At this point you’ll need to wait. And wait. A long time. The installer will ask you a couple more questions, including right at the end which software you want to install (I didn’t choose anything other than the defaults, but make sure you have open-ssh selected). It’s pretty much plain sailing from here.

Once it’s finally finished enjoy your shiney new Debian for a moment, and then restart it (sudo shutdown -r now) so that you can make your installation the default boot.

As it restarts catch it at the “Press any key to interrupt auto boot” again so that you’re back at the Marvell>> prompt. Then type the following commands:

Marvell>> setenv bootargs_console console=ttyS0,115200
Marvell>> setenv bootcmd_mmc 'mmcinit; ext2load mmc 0:1 0x01100000 /uInitrd; ext2load mmc 0:1 0x00800000 /uImage'
Marvell>> setenv bootcmd 'setenv bootargs $(bootargs_console); run bootcmd_mmc; bootm 0x00800000 0x01100000'
Marvell>> saveenv

You should now be able to reboot by typing reset and leave it to boot. It should boot into your debian installation.

If it doesn’t you have two options. Retry this entire blog post from scratch, or start reading around the subject. These two links are the two that got me up and running…

…and it’s worth also looking at the PlugComputer wiki.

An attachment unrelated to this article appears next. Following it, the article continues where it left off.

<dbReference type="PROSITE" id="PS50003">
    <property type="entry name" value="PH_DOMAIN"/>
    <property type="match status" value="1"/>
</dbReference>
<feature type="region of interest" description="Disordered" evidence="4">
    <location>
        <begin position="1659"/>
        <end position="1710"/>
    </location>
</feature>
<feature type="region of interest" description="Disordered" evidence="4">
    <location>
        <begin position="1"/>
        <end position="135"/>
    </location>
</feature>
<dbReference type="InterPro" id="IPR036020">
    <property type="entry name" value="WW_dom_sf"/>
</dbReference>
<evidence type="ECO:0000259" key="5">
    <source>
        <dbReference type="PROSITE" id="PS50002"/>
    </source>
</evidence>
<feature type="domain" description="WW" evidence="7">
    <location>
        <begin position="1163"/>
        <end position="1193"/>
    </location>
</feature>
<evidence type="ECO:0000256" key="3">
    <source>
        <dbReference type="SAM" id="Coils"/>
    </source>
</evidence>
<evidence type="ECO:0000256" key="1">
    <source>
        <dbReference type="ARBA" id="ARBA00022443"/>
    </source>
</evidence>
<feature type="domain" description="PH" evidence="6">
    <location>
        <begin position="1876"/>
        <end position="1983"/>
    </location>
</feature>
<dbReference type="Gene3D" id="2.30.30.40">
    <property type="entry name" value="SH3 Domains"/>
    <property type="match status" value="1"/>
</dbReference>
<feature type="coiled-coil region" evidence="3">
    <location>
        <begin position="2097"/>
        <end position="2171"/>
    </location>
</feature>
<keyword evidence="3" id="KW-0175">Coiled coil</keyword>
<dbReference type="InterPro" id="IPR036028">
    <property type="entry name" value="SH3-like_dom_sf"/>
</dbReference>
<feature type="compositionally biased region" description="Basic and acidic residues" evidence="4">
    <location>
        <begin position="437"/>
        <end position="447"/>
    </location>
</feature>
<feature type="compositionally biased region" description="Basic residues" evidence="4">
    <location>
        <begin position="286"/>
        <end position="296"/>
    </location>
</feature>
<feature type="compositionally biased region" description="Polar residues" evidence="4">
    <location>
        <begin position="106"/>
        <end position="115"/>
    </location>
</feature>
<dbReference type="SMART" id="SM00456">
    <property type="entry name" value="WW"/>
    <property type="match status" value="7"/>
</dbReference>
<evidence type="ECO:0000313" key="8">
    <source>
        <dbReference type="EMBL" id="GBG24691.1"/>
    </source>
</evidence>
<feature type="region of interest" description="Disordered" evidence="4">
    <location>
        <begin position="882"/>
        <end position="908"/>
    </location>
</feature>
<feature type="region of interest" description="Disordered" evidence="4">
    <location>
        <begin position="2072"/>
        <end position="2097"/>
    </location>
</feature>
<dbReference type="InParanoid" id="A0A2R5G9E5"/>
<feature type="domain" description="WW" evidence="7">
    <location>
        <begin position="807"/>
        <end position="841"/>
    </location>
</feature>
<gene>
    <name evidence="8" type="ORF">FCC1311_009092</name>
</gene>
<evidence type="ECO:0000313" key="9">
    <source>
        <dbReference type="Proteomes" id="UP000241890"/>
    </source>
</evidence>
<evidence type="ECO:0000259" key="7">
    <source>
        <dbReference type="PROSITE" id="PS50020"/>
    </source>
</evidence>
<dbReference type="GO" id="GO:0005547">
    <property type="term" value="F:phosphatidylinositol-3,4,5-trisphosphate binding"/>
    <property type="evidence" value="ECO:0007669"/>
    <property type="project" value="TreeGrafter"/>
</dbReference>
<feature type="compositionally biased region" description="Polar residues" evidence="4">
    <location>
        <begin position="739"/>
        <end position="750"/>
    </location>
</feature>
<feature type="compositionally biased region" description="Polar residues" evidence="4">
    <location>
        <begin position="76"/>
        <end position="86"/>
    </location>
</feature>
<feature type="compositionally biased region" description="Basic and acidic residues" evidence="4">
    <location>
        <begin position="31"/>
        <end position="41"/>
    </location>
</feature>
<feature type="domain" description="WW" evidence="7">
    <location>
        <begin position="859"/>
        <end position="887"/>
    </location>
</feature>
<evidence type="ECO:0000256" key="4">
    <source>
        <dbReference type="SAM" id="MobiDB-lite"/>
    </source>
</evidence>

Assuming it is working for you it’s pretty simple to get SqueezeCenter installed.

As root (or using sudo if that’s the option you chose during the installation) you need to get MySQL installed:

apt-get install mysql-server-5.1

Then you’ll need to get the SqueezeCenter itself installed. Check the latest version of SqueezeCenter by have a look at the download index. Latest for me was 7.5.1. So, again as root (don’t worry about “Errors were encountered messages”):

debian:~# cd /tmp
debian:~# wget
debian:~# dpkg -i squeezeboxserver_7.5.1_all.deb
debian:~# apt-get --yes install -f

There are (IMHO too detailed) instructions at I ignored much of what was on that page, except for the Install SqueezeCenter section. It’s worth looking at some of the pages that page refers to though, particularly if you’re keen to improve the MySQL performance and increase the life of the SD.